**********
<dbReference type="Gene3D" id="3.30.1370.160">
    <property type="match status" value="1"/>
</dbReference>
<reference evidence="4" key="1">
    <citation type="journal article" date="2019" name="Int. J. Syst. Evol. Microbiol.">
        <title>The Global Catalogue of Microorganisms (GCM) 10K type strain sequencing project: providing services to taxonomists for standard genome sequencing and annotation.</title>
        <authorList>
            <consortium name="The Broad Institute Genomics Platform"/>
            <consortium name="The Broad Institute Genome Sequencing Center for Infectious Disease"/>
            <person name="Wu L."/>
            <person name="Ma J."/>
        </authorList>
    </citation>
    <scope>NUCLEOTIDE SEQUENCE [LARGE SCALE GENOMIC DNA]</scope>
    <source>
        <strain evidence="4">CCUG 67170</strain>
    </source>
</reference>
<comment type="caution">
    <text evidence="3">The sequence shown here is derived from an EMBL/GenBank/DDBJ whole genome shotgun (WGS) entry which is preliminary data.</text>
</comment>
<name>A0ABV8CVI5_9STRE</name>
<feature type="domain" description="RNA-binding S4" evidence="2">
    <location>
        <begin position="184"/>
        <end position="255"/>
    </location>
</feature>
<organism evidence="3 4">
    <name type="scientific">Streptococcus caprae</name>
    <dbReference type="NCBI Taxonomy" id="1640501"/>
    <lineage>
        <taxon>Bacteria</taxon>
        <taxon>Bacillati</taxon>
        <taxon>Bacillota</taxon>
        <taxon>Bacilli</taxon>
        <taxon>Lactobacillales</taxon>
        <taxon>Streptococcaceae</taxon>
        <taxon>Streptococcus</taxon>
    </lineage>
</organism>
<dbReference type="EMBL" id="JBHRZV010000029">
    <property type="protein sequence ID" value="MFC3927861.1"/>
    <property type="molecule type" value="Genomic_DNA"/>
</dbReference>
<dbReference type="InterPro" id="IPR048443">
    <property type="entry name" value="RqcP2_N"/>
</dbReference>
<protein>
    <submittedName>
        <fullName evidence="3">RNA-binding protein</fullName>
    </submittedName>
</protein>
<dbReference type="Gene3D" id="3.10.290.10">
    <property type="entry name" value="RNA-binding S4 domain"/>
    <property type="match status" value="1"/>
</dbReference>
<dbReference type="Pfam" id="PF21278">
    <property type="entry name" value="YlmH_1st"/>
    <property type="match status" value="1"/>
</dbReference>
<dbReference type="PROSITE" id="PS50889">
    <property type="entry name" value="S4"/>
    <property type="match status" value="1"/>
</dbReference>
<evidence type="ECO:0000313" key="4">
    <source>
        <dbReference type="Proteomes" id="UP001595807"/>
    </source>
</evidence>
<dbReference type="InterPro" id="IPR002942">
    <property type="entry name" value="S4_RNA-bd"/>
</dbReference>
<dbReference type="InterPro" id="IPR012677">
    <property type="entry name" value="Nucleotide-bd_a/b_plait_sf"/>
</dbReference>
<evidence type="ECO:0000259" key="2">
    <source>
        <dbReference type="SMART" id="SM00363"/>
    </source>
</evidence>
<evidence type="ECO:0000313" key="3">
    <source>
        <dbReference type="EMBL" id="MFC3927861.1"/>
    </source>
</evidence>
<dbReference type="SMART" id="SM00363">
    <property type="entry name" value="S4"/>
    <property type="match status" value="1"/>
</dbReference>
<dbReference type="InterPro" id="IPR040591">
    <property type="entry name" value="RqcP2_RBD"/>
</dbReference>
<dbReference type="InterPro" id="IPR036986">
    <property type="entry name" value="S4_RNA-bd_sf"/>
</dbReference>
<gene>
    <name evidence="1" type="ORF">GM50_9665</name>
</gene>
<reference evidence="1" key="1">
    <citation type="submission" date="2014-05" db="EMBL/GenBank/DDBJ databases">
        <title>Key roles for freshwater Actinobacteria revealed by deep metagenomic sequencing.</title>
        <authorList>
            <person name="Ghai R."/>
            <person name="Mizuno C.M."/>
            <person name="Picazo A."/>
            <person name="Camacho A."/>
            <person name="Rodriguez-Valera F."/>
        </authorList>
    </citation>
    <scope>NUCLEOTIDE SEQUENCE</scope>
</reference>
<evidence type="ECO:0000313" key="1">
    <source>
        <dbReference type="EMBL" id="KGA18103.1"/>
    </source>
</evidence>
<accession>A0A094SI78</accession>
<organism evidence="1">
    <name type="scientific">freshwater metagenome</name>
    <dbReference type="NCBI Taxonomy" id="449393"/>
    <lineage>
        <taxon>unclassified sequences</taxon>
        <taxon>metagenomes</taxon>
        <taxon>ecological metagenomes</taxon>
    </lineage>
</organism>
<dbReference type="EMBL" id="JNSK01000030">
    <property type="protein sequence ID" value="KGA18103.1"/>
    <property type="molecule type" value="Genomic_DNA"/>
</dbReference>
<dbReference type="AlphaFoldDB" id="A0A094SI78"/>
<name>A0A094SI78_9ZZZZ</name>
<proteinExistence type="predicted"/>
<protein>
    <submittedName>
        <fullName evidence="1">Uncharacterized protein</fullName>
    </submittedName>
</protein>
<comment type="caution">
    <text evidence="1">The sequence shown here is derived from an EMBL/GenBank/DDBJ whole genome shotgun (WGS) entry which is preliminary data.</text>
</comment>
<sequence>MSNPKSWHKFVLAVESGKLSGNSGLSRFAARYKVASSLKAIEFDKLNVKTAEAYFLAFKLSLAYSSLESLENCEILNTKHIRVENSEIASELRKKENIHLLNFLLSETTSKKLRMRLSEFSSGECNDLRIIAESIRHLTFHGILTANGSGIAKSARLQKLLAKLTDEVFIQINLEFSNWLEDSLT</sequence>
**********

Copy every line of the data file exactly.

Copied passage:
<dbReference type="Gene3D" id="3.30.1370.160">
    <property type="match status" value="1"/>
</dbReference>
<reference evidence="4" key="1">
    <citation type="journal article" date="2019" name="Int. J. Syst. Evol. Microbiol.">
        <title>The Global Catalogue of Microorganisms (GCM) 10K type strain sequencing project: providing services to taxonomists for standard genome sequencing and annotation.</title>
        <authorList>
            <consortium name="The Broad Institute Genomics Platform"/>
            <consortium name="The Broad Institute Genome Sequencing Center for Infectious Disease"/>
            <person name="Wu L."/>
            <person name="Ma J."/>
        </authorList>
    </citation>
    <scope>NUCLEOTIDE SEQUENCE [LARGE SCALE GENOMIC DNA]</scope>
    <source>
        <strain evidence="4">CCUG 67170</strain>
    </source>
</reference>
<comment type="caution">
    <text evidence="3">The sequence shown here is derived from an EMBL/GenBank/DDBJ whole genome shotgun (WGS) entry which is preliminary data.</text>
</comment>
<name>A0ABV8CVI5_9STRE</name>
<feature type="domain" description="RNA-binding S4" evidence="2">
    <location>
        <begin position="184"/>
        <end position="255"/>
    </location>
</feature>
<organism evidence="3 4">
    <name type="scientific">Streptococcus caprae</name>
    <dbReference type="NCBI Taxonomy" id="1640501"/>
    <lineage>
        <taxon>Bacteria</taxon>
        <taxon>Bacillati</taxon>
        <taxon>Bacillota</taxon>
        <taxon>Bacilli</taxon>
        <taxon>Lactobacillales</taxon>
        <taxon>Streptococcaceae</taxon>
        <taxon>Streptococcus</taxon>
    </lineage>
</organism>
<dbReference type="EMBL" id="JBHRZV010000029">
    <property type="protein sequence ID" value="MFC3927861.1"/>
    <property type="molecule type" value="Genomic_DNA"/>
</dbReference>
<dbReference type="InterPro" id="IPR048443">
    <property type="entry name" value="RqcP2_N"/>
</dbReference>
<protein>
    <submittedName>
        <fullName evidence="3">RNA-binding protein</fullName>
    </submittedName>
</protein>
<dbReference type="Gene3D" id="3.10.290.10">
    <property type="entry name" value="RNA-binding S4 domain"/>
    <property type="match status" value="1"/>
</dbReference>
<dbReference type="Pfam" id="PF21278">
    <property type="entry name" value="YlmH_1st"/>
    <property type="match status" value="1"/>
</dbReference>
<dbReference type="PROSITE" id="PS50889">
    <property type="entry name" value="S4"/>
    <property type="match status" value="1"/>
</dbReference>
<evidence type="ECO:0000313" key="4">
    <source>
        <dbReference type="Proteomes" id="UP001595807"/>
    </source>
</evidence>
<dbReference type="InterPro" id="IPR002942">
    <property type="entry name" value="S4_RNA-bd"/>
</dbReference>
<dbReference type="InterPro" id="IPR012677">
    <property type="entry name" value="Nucleotide-bd_a/b_plait_sf"/>
</dbReference>
<evidence type="ECO:0000259" key="2">
    <source>
        <dbReference type="SMART" id="SM00363"/>
    </source>
</evidence>
<evidence type="ECO:0000313" key="3">
    <source>
        <dbReference type="EMBL" id="MFC3927861.1"/>
    </source>
</evidence>
<dbReference type="SMART" id="SM00363">
    <property type="entry name" value="S4"/>
    <property type="match status" value="1"/>
</dbReference>
<dbReference type="InterPro" id="IPR040591">
    <property type="entry name" value="RqcP2_RBD"/>
</dbReference>
<dbReference type="InterPro" id="IPR036986">
    <property type="entry name" value="S4_RNA-bd_sf"/>
</dbReference>
<gene>
    <name evidence="1" type="ORF">GM50_9665</name>
</gene>
<reference evidence="1" key="1">
    <citation type="submission" date="2014-05" db="EMBL/GenBank/DDBJ databases">
        <title>Key roles for freshwater Actinobacteria revealed by deep metagenomic sequencing.</title>
        <authorList>
            <person name="Ghai R."/>
            <person name="Mizuno C.M."/>
            <person name="Picazo A."/>
            <person name="Camacho A."/>
            <person name="Rodriguez-Valera F."/>
        </authorList>
    </citation>
    <scope>NUCLEOTIDE SEQUENCE</scope>
</reference>
<evidence type="ECO:0000313" key="1">
    <source>
        <dbReference type="EMBL" id="KGA18103.1"/>
    </source>
</evidence>
<accession>A0A094SI78</accession>
<organism evidence="1">
    <name type="scientific">freshwater metagenome</name>
    <dbReference type="NCBI Taxonomy" id="449393"/>
    <lineage>
        <taxon>unclassified sequences</taxon>
        <taxon>metagenomes</taxon>
        <taxon>ecological metagenomes</taxon>
    </lineage>
</organism>
<dbReference type="EMBL" id="JNSK01000030">
    <property type="protein sequence ID" value="KGA18103.1"/>
    <property type="molecule type" value="Genomic_DNA"/>
</dbReference>
<dbReference type="AlphaFoldDB" id="A0A094SI78"/>
<name>A0A094SI78_9ZZZZ</name>
<proteinExistence type="predicted"/>
<protein>
    <submittedName>
        <fullName evidence="1">Uncharacterized protein</fullName>
    </submittedName>
</protein>
<comment type="caution">
    <text evidence="1">The sequence shown here is derived from an EMBL/GenBank/DDBJ whole genome shotgun (WGS) entry which is preliminary data.</text>
</comment>
<sequence>MSNPKSWHKFVLAVESGKLSGNSGLSRFAARYKVASSLKAIEFDKLNVKTAEAYFLAFKLSLAYSSLESLENCEILNTKHIRVENSEIASELRKKENIHLLNFLLSETTSKKLRMRLSEFSSGECNDLRIIAESIRHLTFHGILTANGSGIAKSARLQKLLAKLTDEVFIQINLEFSNWLEDSLT</sequence>